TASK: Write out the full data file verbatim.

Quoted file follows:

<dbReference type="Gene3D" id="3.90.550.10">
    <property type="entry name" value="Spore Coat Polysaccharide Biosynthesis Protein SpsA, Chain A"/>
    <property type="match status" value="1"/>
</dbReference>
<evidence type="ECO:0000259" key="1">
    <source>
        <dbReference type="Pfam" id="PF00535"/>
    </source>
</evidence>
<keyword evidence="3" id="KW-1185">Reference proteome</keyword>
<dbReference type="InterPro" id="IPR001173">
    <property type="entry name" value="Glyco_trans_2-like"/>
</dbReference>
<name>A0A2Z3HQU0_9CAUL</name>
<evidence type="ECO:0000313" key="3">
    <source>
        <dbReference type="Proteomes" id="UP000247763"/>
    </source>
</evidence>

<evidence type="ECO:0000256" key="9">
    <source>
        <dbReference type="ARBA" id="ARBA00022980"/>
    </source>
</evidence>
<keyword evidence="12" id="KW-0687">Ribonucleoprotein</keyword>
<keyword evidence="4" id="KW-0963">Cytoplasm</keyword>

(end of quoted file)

<dbReference type="Gene3D" id="3.90.550.10">
    <property type="entry name" value="Spore Coat Polysaccharide Biosynthesis Protein SpsA, Chain A"/>
    <property type="match status" value="1"/>
</dbReference>
<evidence type="ECO:0000259" key="1">
    <source>
        <dbReference type="Pfam" id="PF00535"/>
    </source>
</evidence>
<keyword evidence="3" id="KW-1185">Reference proteome</keyword>
<dbReference type="InterPro" id="IPR001173">
    <property type="entry name" value="Glyco_trans_2-like"/>
</dbReference>
<name>A0A2Z3HQU0_9CAUL</name>
<evidence type="ECO:0000313" key="3">
    <source>
        <dbReference type="Proteomes" id="UP000247763"/>
    </source>
</evidence>

<evidence type="ECO:0000256" key="9">
    <source>
        <dbReference type="ARBA" id="ARBA00022980"/>
    </source>
</evidence>
<keyword evidence="12" id="KW-0687">Ribonucleoprotein</keyword>
<keyword evidence="4" id="KW-0963">Cytoplasm</keyword>